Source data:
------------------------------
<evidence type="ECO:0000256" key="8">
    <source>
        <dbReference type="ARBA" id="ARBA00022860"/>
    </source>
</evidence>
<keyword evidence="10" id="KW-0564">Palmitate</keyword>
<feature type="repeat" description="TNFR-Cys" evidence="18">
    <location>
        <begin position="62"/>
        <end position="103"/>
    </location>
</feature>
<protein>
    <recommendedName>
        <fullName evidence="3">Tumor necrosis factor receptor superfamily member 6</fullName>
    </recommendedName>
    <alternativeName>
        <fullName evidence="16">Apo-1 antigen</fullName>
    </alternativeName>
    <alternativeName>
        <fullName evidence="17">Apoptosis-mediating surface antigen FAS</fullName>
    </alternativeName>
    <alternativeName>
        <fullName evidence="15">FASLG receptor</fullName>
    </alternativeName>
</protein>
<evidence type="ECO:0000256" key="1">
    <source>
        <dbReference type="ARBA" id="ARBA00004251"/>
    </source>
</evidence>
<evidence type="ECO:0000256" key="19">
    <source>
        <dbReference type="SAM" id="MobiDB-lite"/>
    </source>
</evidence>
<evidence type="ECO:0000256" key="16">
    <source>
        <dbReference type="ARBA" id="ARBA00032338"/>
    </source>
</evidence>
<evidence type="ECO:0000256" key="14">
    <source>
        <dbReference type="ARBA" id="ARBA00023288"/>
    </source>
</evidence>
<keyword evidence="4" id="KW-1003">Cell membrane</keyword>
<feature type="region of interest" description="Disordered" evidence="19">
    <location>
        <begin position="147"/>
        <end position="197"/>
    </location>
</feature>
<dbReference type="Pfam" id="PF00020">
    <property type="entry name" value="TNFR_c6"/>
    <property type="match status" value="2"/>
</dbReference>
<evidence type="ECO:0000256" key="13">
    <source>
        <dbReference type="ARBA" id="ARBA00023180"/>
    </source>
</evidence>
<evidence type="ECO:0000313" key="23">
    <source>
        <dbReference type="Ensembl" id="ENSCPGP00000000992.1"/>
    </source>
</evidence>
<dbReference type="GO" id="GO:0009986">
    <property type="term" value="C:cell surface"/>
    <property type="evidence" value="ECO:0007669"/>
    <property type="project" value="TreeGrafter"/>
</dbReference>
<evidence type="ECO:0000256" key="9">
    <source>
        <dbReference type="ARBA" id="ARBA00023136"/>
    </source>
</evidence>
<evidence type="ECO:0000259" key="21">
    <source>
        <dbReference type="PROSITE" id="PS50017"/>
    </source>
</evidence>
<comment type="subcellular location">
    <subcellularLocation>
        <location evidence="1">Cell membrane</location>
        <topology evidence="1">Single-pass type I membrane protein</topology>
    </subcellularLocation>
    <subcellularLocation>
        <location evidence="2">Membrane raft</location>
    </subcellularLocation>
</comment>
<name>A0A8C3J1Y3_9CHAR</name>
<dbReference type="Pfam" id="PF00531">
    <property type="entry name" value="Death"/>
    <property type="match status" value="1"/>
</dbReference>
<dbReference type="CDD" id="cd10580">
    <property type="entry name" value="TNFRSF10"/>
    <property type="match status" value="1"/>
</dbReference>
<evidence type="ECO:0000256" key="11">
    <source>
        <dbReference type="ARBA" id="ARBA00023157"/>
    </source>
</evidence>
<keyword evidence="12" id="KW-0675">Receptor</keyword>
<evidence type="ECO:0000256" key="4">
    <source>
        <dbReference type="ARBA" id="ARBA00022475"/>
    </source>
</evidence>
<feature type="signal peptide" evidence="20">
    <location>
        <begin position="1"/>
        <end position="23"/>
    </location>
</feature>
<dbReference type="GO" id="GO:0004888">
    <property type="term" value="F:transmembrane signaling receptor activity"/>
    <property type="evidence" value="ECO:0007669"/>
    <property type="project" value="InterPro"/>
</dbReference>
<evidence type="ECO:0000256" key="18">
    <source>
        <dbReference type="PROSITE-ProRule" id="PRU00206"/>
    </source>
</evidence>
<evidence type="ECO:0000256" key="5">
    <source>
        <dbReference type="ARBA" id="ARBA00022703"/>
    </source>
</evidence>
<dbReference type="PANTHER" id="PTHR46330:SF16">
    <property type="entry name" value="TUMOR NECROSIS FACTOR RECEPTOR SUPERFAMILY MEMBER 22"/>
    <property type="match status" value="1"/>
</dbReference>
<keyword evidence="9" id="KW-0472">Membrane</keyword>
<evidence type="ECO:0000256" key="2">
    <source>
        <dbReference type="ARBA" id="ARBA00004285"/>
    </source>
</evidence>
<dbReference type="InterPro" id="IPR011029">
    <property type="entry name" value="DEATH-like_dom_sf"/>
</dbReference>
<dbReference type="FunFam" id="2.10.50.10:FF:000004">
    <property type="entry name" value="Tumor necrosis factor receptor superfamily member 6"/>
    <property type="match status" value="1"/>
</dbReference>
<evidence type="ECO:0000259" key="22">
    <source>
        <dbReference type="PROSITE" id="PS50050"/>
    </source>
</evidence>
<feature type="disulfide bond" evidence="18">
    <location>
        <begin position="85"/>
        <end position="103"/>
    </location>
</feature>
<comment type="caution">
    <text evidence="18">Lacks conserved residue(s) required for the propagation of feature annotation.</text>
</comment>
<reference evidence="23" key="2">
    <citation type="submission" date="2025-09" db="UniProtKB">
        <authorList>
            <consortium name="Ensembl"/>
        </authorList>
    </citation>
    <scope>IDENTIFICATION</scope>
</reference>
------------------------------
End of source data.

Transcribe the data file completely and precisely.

<evidence type="ECO:0000256" key="8">
    <source>
        <dbReference type="ARBA" id="ARBA00022860"/>
    </source>
</evidence>
<keyword evidence="10" id="KW-0564">Palmitate</keyword>
<feature type="repeat" description="TNFR-Cys" evidence="18">
    <location>
        <begin position="62"/>
        <end position="103"/>
    </location>
</feature>
<protein>
    <recommendedName>
        <fullName evidence="3">Tumor necrosis factor receptor superfamily member 6</fullName>
    </recommendedName>
    <alternativeName>
        <fullName evidence="16">Apo-1 antigen</fullName>
    </alternativeName>
    <alternativeName>
        <fullName evidence="17">Apoptosis-mediating surface antigen FAS</fullName>
    </alternativeName>
    <alternativeName>
        <fullName evidence="15">FASLG receptor</fullName>
    </alternativeName>
</protein>
<evidence type="ECO:0000256" key="1">
    <source>
        <dbReference type="ARBA" id="ARBA00004251"/>
    </source>
</evidence>
<evidence type="ECO:0000256" key="19">
    <source>
        <dbReference type="SAM" id="MobiDB-lite"/>
    </source>
</evidence>
<evidence type="ECO:0000256" key="16">
    <source>
        <dbReference type="ARBA" id="ARBA00032338"/>
    </source>
</evidence>
<evidence type="ECO:0000256" key="14">
    <source>
        <dbReference type="ARBA" id="ARBA00023288"/>
    </source>
</evidence>
<keyword evidence="4" id="KW-1003">Cell membrane</keyword>
<feature type="region of interest" description="Disordered" evidence="19">
    <location>
        <begin position="147"/>
        <end position="197"/>
    </location>
</feature>
<dbReference type="Pfam" id="PF00020">
    <property type="entry name" value="TNFR_c6"/>
    <property type="match status" value="2"/>
</dbReference>
<evidence type="ECO:0000256" key="13">
    <source>
        <dbReference type="ARBA" id="ARBA00023180"/>
    </source>
</evidence>
<evidence type="ECO:0000313" key="23">
    <source>
        <dbReference type="Ensembl" id="ENSCPGP00000000992.1"/>
    </source>
</evidence>
<dbReference type="GO" id="GO:0009986">
    <property type="term" value="C:cell surface"/>
    <property type="evidence" value="ECO:0007669"/>
    <property type="project" value="TreeGrafter"/>
</dbReference>
<evidence type="ECO:0000256" key="9">
    <source>
        <dbReference type="ARBA" id="ARBA00023136"/>
    </source>
</evidence>
<evidence type="ECO:0000259" key="21">
    <source>
        <dbReference type="PROSITE" id="PS50017"/>
    </source>
</evidence>
<comment type="subcellular location">
    <subcellularLocation>
        <location evidence="1">Cell membrane</location>
        <topology evidence="1">Single-pass type I membrane protein</topology>
    </subcellularLocation>
    <subcellularLocation>
        <location evidence="2">Membrane raft</location>
    </subcellularLocation>
</comment>
<name>A0A8C3J1Y3_9CHAR</name>
<dbReference type="Pfam" id="PF00531">
    <property type="entry name" value="Death"/>
    <property type="match status" value="1"/>
</dbReference>
<dbReference type="CDD" id="cd10580">
    <property type="entry name" value="TNFRSF10"/>
    <property type="match status" value="1"/>
</dbReference>
<evidence type="ECO:0000256" key="11">
    <source>
        <dbReference type="ARBA" id="ARBA00023157"/>
    </source>
</evidence>
<keyword evidence="12" id="KW-0675">Receptor</keyword>
<evidence type="ECO:0000256" key="4">
    <source>
        <dbReference type="ARBA" id="ARBA00022475"/>
    </source>
</evidence>
<feature type="signal peptide" evidence="20">
    <location>
        <begin position="1"/>
        <end position="23"/>
    </location>
</feature>
<dbReference type="GO" id="GO:0004888">
    <property type="term" value="F:transmembrane signaling receptor activity"/>
    <property type="evidence" value="ECO:0007669"/>
    <property type="project" value="InterPro"/>
</dbReference>
<evidence type="ECO:0000256" key="18">
    <source>
        <dbReference type="PROSITE-ProRule" id="PRU00206"/>
    </source>
</evidence>
<evidence type="ECO:0000256" key="5">
    <source>
        <dbReference type="ARBA" id="ARBA00022703"/>
    </source>
</evidence>
<dbReference type="PANTHER" id="PTHR46330:SF16">
    <property type="entry name" value="TUMOR NECROSIS FACTOR RECEPTOR SUPERFAMILY MEMBER 22"/>
    <property type="match status" value="1"/>
</dbReference>
<keyword evidence="9" id="KW-0472">Membrane</keyword>
<evidence type="ECO:0000256" key="2">
    <source>
        <dbReference type="ARBA" id="ARBA00004285"/>
    </source>
</evidence>
<dbReference type="InterPro" id="IPR011029">
    <property type="entry name" value="DEATH-like_dom_sf"/>
</dbReference>
<dbReference type="FunFam" id="2.10.50.10:FF:000004">
    <property type="entry name" value="Tumor necrosis factor receptor superfamily member 6"/>
    <property type="match status" value="1"/>
</dbReference>
<evidence type="ECO:0000259" key="22">
    <source>
        <dbReference type="PROSITE" id="PS50050"/>
    </source>
</evidence>
<feature type="disulfide bond" evidence="18">
    <location>
        <begin position="85"/>
        <end position="103"/>
    </location>
</feature>
<comment type="caution">
    <text evidence="18">Lacks conserved residue(s) required for the propagation of feature annotation.</text>
</comment>
<reference evidence="23" key="2">
    <citation type="submission" date="2025-09" db="UniProtKB">
        <authorList>
            <consortium name="Ensembl"/>
        </authorList>
    </citation>
    <scope>IDENTIFICATION</scope>
</reference>